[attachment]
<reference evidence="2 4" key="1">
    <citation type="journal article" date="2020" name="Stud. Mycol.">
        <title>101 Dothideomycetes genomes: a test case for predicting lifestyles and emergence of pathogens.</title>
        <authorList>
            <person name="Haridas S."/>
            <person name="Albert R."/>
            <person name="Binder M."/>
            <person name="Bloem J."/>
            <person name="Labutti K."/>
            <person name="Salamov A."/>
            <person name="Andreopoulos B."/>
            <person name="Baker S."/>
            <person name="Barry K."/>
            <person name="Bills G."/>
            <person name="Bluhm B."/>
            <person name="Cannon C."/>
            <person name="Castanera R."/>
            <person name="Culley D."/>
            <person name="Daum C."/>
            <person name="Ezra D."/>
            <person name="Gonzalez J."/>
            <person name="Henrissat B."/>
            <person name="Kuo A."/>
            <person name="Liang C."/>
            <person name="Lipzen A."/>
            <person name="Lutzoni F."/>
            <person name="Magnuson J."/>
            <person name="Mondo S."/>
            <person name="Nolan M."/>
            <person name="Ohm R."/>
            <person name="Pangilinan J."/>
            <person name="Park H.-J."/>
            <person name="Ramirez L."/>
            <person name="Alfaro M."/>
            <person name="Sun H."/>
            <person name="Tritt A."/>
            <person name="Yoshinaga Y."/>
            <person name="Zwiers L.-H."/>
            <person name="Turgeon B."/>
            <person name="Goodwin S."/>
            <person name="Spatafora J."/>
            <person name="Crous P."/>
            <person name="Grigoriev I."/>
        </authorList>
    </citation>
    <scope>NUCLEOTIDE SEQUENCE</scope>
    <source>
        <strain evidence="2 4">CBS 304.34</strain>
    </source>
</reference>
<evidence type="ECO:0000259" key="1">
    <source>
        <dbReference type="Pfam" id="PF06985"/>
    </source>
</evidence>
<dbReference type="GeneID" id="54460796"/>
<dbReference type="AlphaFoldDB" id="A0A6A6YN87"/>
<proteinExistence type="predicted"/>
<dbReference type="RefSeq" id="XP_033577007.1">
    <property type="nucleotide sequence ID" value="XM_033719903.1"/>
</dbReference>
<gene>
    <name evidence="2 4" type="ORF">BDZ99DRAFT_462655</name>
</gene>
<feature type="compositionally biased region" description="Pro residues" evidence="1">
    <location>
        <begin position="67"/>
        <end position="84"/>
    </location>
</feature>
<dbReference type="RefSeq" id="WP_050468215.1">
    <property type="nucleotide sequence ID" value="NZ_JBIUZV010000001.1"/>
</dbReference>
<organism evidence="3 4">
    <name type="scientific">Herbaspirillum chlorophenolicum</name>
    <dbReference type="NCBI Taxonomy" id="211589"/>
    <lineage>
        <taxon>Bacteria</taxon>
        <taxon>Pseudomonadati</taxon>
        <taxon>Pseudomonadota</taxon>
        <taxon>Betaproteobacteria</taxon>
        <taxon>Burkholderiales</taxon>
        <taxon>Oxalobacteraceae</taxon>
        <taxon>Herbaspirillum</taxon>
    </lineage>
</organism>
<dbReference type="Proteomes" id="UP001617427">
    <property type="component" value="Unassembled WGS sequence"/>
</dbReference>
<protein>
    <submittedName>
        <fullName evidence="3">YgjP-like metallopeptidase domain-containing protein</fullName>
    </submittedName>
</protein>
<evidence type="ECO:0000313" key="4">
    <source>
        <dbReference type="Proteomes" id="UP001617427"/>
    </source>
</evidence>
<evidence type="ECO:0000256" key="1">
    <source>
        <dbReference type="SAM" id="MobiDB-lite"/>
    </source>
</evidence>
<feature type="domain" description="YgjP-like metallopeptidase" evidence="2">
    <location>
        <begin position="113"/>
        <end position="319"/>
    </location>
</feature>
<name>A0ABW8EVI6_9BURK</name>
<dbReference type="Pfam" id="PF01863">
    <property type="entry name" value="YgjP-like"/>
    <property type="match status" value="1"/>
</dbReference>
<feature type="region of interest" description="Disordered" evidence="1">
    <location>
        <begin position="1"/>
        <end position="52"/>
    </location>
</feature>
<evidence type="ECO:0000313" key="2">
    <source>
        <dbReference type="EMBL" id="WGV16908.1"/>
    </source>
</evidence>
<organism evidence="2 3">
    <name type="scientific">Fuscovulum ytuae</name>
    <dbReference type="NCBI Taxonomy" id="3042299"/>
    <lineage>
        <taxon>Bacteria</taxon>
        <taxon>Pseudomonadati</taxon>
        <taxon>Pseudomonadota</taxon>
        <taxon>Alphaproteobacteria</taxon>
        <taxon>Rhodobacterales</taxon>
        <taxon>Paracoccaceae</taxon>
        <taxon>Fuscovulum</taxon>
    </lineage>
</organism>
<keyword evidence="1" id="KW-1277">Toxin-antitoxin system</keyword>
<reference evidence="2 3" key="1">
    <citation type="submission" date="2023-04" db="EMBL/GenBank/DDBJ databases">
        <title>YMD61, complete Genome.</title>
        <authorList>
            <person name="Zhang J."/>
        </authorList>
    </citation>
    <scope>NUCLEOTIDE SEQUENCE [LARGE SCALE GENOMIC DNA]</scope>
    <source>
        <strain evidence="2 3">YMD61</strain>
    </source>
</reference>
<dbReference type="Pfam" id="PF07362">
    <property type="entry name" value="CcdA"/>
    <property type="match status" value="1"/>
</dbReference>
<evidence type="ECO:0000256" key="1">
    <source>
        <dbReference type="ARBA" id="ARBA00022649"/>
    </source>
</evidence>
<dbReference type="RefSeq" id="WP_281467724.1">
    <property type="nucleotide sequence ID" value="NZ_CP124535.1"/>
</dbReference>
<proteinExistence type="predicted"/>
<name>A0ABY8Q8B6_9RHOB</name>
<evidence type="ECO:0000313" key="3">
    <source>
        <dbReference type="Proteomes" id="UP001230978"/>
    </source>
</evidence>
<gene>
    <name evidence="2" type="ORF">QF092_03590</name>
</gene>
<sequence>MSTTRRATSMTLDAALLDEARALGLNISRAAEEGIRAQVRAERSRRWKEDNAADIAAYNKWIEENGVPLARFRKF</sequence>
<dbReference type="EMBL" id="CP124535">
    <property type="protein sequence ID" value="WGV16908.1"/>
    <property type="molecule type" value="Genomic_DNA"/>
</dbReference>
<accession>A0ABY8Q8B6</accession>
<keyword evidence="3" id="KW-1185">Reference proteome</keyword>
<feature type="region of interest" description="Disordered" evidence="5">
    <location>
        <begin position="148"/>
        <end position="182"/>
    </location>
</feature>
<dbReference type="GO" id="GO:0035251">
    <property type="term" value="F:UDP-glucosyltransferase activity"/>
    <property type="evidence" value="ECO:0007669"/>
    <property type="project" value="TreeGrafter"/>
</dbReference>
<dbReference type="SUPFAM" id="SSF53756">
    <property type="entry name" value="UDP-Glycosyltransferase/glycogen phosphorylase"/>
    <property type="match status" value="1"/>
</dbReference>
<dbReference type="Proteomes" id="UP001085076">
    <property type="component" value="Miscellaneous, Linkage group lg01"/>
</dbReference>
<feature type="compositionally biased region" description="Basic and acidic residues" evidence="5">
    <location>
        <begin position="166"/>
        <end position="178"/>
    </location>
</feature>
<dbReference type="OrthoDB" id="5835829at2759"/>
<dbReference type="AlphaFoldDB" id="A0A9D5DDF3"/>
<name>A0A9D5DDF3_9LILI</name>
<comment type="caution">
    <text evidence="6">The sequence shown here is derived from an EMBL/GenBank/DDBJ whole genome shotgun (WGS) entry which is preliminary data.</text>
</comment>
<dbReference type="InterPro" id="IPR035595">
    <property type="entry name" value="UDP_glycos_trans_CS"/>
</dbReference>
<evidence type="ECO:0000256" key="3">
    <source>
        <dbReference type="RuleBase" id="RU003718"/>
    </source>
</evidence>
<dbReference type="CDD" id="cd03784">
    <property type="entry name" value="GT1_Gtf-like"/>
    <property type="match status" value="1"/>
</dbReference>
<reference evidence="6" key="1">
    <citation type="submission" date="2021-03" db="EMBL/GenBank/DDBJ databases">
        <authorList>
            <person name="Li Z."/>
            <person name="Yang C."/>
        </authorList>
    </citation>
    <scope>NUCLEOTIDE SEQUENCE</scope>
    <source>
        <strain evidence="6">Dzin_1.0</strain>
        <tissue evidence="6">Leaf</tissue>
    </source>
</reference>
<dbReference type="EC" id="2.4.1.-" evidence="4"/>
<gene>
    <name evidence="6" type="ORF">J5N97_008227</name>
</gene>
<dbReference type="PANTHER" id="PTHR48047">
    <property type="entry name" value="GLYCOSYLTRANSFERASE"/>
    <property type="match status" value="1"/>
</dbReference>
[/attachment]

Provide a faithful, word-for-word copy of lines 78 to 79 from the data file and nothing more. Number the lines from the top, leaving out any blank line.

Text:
        <taxon>Bacteria</taxon>
        <taxon>Pseudomonadati</taxon>